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Set-ThrottlingPolicyAssociation

 

Applies to: Exchange Server 2013

Topic Last Modified: 2014-04-11

This cmdlet is available only in on-premises Exchange Server 2013.

Use the Set-ThrottlingPolicyAssociation cmdlet to associate a throttling policy with a specific object. The object can be a user with a mailbox, a user without a mailbox, a contact, or a computer account.

For information about the parameter sets in the Syntax section below, see Syntax.

Set-ThrottlingPolicyAssociation -Identity <ThrottlingPolicyAssociationIdParameter> [-Confirm [<SwitchParameter>]] [-DomainController <Fqdn>] [-IgnoreDefaultScope <SwitchParameter>] [-ThrottlingPolicy <ThrottlingPolicyIdParameter>] [-WhatIf [<SwitchParameter>]]

This example associates a user with a user name of tonysmith to the throttling policy ITStaffPolicy that has higher limits.

Set-ThrottlingPolicyAssociation -Identity tonysmith -ThrottlingPolicy ITStaffPolicy

You don't need to use the Set-ThrottlingPolicyAssociation cmdlet to associate a user with a policy. The following commands show another way to associate tonysmith to the throttling policy ITStaffPolicy.

$b = Get-ThrottlingPolicy ITStaffPolicy
Set-Mailbox -Identity tonysmith -ThrottlingPolicy $b

The Set-ThrottlingPolicyAssociation cmdlet defines quota limits for specific objects. For example, if you notice that a user or other object is using excessive bandwidth, you can associate that object with a throttling policy that's more restrictive.

NoteNote:
In data center deployments, the object referred to by the Identity and ThrottlingPolicy parameters must be in the same tenant.

For more information about how to control the resources consumed by individual users, see Exchange workload management.

You need to be assigned permissions before you can run this cmdlet. Although all parameters for this cmdlet are listed in this topic, you may not have access to some parameters if they're not included in the permissions assigned to you. To see what permissions you need, see the "User throttling" entry in the Server health and performance permissions topic.

 

Parameter Required Type Description

Identity

Required

Microsoft.Exchange.Configuration.Tasks.ThrottlingPolicyAssociationIdParameter

The Identity parameter specifies the object to which you want to associate a throttling policy. The object can be a user with a mailbox, a user without a mailbox, a contact, or a computer account.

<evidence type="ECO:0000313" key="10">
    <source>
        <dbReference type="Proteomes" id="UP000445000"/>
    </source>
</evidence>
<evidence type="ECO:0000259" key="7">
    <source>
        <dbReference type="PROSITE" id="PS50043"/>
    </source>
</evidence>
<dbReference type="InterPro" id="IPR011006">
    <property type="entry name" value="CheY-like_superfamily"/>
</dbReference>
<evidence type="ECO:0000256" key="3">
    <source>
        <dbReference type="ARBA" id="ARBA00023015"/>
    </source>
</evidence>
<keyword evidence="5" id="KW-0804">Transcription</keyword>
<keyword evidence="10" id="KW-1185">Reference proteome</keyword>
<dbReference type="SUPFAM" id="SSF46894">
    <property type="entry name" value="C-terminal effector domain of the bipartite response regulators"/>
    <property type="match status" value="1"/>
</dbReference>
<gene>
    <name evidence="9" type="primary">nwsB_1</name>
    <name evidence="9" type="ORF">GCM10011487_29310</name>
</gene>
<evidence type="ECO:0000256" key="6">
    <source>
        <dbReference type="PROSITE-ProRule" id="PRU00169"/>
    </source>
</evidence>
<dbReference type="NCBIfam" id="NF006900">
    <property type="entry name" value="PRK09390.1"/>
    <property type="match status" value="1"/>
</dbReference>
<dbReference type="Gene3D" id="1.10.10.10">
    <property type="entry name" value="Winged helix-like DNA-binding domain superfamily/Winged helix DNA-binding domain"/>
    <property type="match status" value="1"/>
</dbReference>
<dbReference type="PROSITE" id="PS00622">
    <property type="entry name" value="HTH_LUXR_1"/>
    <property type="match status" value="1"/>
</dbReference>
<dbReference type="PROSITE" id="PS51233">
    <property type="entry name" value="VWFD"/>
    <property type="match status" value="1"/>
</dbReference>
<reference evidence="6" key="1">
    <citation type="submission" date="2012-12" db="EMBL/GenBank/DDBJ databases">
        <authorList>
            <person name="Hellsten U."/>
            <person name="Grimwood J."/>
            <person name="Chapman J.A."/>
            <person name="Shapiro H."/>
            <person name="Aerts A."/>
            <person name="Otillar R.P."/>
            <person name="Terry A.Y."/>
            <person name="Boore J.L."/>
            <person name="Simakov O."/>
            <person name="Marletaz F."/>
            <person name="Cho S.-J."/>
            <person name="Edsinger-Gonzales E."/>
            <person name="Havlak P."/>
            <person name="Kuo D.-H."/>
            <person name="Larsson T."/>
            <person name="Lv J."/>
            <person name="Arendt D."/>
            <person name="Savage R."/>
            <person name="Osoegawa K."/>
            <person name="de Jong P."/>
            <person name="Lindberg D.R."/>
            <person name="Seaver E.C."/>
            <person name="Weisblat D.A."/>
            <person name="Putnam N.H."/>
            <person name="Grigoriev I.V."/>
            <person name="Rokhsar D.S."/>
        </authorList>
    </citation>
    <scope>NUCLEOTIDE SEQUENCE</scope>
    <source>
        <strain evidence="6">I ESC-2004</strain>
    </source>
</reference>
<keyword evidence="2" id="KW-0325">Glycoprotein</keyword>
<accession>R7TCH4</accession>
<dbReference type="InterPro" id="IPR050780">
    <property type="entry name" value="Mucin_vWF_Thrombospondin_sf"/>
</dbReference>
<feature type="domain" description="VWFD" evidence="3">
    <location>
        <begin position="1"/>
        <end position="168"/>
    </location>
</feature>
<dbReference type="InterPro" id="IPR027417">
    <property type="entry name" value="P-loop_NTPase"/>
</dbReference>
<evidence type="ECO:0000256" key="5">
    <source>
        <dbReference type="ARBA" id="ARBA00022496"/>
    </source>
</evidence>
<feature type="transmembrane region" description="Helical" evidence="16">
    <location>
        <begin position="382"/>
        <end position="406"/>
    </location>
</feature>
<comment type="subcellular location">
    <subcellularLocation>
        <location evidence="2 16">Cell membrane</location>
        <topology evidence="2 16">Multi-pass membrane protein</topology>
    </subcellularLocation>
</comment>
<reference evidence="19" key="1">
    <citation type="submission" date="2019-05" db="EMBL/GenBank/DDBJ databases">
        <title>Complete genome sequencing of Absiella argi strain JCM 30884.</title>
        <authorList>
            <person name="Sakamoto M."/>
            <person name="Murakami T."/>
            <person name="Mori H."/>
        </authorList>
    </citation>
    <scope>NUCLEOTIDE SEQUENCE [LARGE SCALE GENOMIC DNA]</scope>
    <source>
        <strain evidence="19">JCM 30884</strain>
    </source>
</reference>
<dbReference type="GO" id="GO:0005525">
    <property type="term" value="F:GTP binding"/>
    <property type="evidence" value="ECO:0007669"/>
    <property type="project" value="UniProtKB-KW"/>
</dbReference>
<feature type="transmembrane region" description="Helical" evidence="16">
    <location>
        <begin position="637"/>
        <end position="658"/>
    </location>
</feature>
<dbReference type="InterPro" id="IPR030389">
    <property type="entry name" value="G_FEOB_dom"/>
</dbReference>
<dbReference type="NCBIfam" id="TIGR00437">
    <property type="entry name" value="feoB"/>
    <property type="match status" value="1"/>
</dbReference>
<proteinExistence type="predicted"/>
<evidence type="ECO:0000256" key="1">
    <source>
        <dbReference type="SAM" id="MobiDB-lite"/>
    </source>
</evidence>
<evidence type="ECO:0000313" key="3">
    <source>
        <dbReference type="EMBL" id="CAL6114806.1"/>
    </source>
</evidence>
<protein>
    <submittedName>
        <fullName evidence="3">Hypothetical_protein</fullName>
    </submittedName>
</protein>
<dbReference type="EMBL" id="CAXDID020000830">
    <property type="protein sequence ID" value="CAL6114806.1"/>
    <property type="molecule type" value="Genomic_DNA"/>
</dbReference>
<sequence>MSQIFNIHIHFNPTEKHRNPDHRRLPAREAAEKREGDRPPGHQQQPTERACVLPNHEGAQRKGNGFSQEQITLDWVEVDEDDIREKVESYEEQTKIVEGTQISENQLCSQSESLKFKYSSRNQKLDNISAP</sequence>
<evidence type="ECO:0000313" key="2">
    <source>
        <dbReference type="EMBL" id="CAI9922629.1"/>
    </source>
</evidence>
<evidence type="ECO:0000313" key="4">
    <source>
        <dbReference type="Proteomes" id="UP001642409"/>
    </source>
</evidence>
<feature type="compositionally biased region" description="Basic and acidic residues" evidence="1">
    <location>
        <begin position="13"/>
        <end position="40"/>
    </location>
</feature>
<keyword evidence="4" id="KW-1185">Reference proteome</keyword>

Confirm

Optional

System.Management.Automation.SwitchParameter

The Confirm switch causes the command to pause processing and requires you to acknowledge what the command will do before processing continues. You don't have to specify a value with the Confirm switch.

DomainController

Optional

Microsoft.Exchange.Data.Fqdn

The DomainController parameter specifies the fully qualified domain name (FQDN) of the domain controller that writes this configuration change to Active Directory.

The DomainController parameter isn't supported on Edge Transport servers. An Edge Transport server uses the local instance of Active Directory Lightweight Directory Services (AD LDS) to read and write data.

IgnoreDefaultScope

Optional

System.Management.Automation.SwitchParameter

The IgnoreDefaultScope parameter instructs the command to ignore the default recipient scope setting for the Exchange Management Shell session and use the entire forest as the scope. This allows the command to access Active Directory objects that aren't currently in the default scope. Using the IgnoreDefaultScope parameter introduces the following restrictions:

  • You can't use the DomainController parameter. The command uses an appropriate global catalog server automatically.

  • If you use the Identity parameter, you must use enter the value in the distinguished name (DN) format.

ThrottlingPolicy

Optional

Microsoft.Exchange.Configuration.Tasks.ThrottlingPolicyIdParameter

The ThrottlingPolicy parameter specifies the throttling policy that you want to be associated with the object specified by the Identity parameter.

WhatIf

Optional

System.Management.Automation.SwitchParameter

The WhatIf switch instructs the command to simulate the actions that it would take on the object. By using the WhatIf switch, you can view what changes would occur without having to apply any of those changes. You don't have to specify a value with the WhatIf switch.

To see the input types that this cmdlet accepts, see Cmdlet Input and Output Types. If the Input Type field for a cmdlet is blank, the cmdlet doesn’t accept input data.

To see the return types, which are also known as output types, that this cmdlet accepts, see Cmdlet Input and Output Types. If the Output Type field is blank, the cmdlet doesn’t return data.

 
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